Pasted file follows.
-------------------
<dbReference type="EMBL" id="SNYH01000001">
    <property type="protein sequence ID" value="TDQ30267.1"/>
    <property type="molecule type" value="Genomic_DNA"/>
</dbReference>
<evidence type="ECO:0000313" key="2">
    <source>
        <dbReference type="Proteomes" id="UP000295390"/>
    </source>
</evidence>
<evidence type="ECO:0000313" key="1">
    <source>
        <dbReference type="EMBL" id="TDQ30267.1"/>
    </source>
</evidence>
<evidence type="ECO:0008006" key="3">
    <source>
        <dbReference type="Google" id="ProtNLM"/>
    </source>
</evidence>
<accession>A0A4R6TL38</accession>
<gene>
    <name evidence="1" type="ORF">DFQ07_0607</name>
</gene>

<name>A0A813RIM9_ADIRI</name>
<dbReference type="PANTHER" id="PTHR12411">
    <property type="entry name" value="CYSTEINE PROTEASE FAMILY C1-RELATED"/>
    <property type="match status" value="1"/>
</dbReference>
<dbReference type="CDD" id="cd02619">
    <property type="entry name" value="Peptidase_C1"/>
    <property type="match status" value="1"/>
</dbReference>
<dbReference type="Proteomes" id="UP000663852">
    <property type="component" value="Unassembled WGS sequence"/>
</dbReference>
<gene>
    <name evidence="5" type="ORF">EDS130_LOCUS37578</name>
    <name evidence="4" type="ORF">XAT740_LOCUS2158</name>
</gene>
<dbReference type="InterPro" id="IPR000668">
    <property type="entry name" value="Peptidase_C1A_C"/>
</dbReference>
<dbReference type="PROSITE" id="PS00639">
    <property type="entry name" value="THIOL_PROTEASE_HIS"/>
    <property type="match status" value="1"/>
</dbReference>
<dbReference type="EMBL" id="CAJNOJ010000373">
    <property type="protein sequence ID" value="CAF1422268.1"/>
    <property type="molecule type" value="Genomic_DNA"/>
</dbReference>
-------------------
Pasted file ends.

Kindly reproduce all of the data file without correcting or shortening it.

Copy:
<dbReference type="EMBL" id="SNYH01000001">
    <property type="protein sequence ID" value="TDQ30267.1"/>
    <property type="molecule type" value="Genomic_DNA"/>
</dbReference>
<evidence type="ECO:0000313" key="2">
    <source>
        <dbReference type="Proteomes" id="UP000295390"/>
    </source>
</evidence>
<evidence type="ECO:0000313" key="1">
    <source>
        <dbReference type="EMBL" id="TDQ30267.1"/>
    </source>
</evidence>
<evidence type="ECO:0008006" key="3">
    <source>
        <dbReference type="Google" id="ProtNLM"/>
    </source>
</evidence>
<accession>A0A4R6TL38</accession>
<gene>
    <name evidence="1" type="ORF">DFQ07_0607</name>
</gene>

<name>A0A813RIM9_ADIRI</name>
<dbReference type="PANTHER" id="PTHR12411">
    <property type="entry name" value="CYSTEINE PROTEASE FAMILY C1-RELATED"/>
    <property type="match status" value="1"/>
</dbReference>
<dbReference type="CDD" id="cd02619">
    <property type="entry name" value="Peptidase_C1"/>
    <property type="match status" value="1"/>
</dbReference>
<dbReference type="Proteomes" id="UP000663852">
    <property type="component" value="Unassembled WGS sequence"/>
</dbReference>
<gene>
    <name evidence="5" type="ORF">EDS130_LOCUS37578</name>
    <name evidence="4" type="ORF">XAT740_LOCUS2158</name>
</gene>
<dbReference type="InterPro" id="IPR000668">
    <property type="entry name" value="Peptidase_C1A_C"/>
</dbReference>
<dbReference type="PROSITE" id="PS00639">
    <property type="entry name" value="THIOL_PROTEASE_HIS"/>
    <property type="match status" value="1"/>
</dbReference>
<dbReference type="EMBL" id="CAJNOJ010000373">
    <property type="protein sequence ID" value="CAF1422268.1"/>
    <property type="molecule type" value="Genomic_DNA"/>
</dbReference>